Unknown space phenomena
“What I want to know is, why did Dr. Noonien Soong program Data in multiple techniques, living out there alone in the hills as he did? After all, he had the sheep…”
An outer space disturbance commonly encountered when tensions are reaching a boiling point, such as when a glittering red cloud accompanied by its own flagrant theme music descends upon your 'Eden' vessel during heated anti-cloning rallies, unknown space phenomena have been the rescuer of faltering Starfleet careers and the bane of deep space colonists everywhere. A natural feature of such disturbances is that they prevent sensors from determining any other features or abilities of the anomaly. However, it is a solid assumption to make that they are bad. Without exception. Should you encounter one, you are doomed—unless you have an engineer who can quickly re-align every relay connected to the deflector dish by pressing one Big red button, which will cause a build up of tachyons that can be shot at the unknown thing to zap it back into non-existence. You, naturally, could not do this yourself, as there are no user-serviceable parts inside. This will always work, unless of course the anomaly is anti-time...or as everybody knows you are a colonist, in which case you know you don’t have an engineer or a prayer, and Starfleet personnel are laughing at your frantic distress calls over the radio…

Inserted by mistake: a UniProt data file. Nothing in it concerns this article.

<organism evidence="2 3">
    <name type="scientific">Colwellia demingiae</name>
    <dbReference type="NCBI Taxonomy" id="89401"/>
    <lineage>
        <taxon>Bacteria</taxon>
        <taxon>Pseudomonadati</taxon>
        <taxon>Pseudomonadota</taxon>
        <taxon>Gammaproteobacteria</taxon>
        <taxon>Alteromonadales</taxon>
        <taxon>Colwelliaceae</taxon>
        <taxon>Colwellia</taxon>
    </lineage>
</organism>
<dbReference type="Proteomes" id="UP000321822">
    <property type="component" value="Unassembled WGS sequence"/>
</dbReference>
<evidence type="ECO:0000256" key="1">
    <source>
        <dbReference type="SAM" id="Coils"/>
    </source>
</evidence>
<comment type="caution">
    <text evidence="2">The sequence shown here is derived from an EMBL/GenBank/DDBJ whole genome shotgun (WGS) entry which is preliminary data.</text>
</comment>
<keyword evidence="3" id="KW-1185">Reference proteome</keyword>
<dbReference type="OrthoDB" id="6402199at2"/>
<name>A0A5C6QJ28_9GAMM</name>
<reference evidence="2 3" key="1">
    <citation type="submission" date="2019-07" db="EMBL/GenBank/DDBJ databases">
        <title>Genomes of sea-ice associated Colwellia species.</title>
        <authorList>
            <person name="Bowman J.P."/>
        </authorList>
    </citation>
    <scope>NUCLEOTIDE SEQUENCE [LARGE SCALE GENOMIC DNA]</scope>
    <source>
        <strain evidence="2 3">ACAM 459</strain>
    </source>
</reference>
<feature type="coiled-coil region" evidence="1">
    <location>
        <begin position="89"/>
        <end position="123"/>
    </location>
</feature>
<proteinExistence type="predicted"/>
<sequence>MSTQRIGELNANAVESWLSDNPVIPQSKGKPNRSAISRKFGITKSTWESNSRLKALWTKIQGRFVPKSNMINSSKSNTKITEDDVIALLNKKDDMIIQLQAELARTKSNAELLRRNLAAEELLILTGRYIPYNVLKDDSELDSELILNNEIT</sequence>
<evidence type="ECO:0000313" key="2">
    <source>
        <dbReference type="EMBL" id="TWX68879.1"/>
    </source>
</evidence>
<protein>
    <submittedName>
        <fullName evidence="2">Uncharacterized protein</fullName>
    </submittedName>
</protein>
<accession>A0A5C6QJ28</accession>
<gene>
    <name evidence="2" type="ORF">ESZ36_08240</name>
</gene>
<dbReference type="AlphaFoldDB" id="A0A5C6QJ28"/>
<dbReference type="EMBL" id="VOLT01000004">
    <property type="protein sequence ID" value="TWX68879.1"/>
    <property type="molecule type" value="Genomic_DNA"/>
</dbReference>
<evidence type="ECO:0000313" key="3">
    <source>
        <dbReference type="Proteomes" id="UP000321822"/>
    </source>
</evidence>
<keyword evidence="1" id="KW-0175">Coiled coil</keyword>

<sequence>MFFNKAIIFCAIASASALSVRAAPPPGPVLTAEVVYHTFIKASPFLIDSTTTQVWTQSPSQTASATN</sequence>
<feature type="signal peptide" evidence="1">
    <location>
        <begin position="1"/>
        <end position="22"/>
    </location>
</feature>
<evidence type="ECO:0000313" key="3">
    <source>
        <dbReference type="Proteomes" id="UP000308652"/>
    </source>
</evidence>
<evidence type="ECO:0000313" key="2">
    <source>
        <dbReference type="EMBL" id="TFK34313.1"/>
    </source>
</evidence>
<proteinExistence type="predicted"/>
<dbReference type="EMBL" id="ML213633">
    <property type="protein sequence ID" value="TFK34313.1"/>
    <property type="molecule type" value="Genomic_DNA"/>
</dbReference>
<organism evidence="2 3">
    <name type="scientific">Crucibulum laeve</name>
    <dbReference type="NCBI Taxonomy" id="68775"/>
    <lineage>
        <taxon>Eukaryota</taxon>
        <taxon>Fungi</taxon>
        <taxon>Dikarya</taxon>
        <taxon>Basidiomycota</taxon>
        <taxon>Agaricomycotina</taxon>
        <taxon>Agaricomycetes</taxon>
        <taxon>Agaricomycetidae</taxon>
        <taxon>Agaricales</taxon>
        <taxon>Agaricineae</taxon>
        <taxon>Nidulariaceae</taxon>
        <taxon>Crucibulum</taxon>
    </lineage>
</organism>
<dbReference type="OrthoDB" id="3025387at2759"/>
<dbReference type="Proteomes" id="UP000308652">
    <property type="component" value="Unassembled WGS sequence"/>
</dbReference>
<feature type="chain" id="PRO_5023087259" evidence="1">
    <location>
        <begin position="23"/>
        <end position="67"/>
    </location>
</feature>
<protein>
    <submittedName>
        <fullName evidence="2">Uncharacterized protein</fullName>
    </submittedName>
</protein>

Don’t Try Too Hard
Solid data collected by the USS Enterprise, NCC-1701D, has proven that the action of trying to prevent an anomaly from forming can actually aid in the formation of an anti-time phenomenon. This is academically known as the Chinese Finger Trap Syndrome. Captain James T. Kirk, poster boy for Odysseus-like escapes, learned the lesson well the first time. Captain Carol K. Perk, of whom we know nothing, clearly did not. Best advice? Put the phaser down. Let it happen. Go with the flow. Look for an engineer.
Some unknown space phenomena that can't be altered, such as the Nexus Ribbon which is a tear in the inter-dimensional structure of our space-time. What the United Federation of Planets finds particularly worth chortling at each other over Bavarian Cream Galaxxon coffees is the paradox that the location and unchanging nature of the Nexus Ribbon is well-known, and yet it remains classified as an unknown space phenomenon. This is the kind of thing that frumpy Federation librarians laugh themselves into cardiac arrest with.
Tachyons tend to be associated with anything that is unknown. This is a direct effect of Stephen Hawking, who mentioned the things briefly during a lecture by accidentally hitting the wrong key on his electronic voice synthesizer but would never admit it. If you find Tachyons, you won't know what they are doing, where they are coming from, or how to stop them. Your only shot is to make your own Tachyons from a bag of marbles and flick them right back to where the unknown tachyons are coming from. Hopefully the alternate universe from which they are emanating understands the laws of pool, and will react accordingly.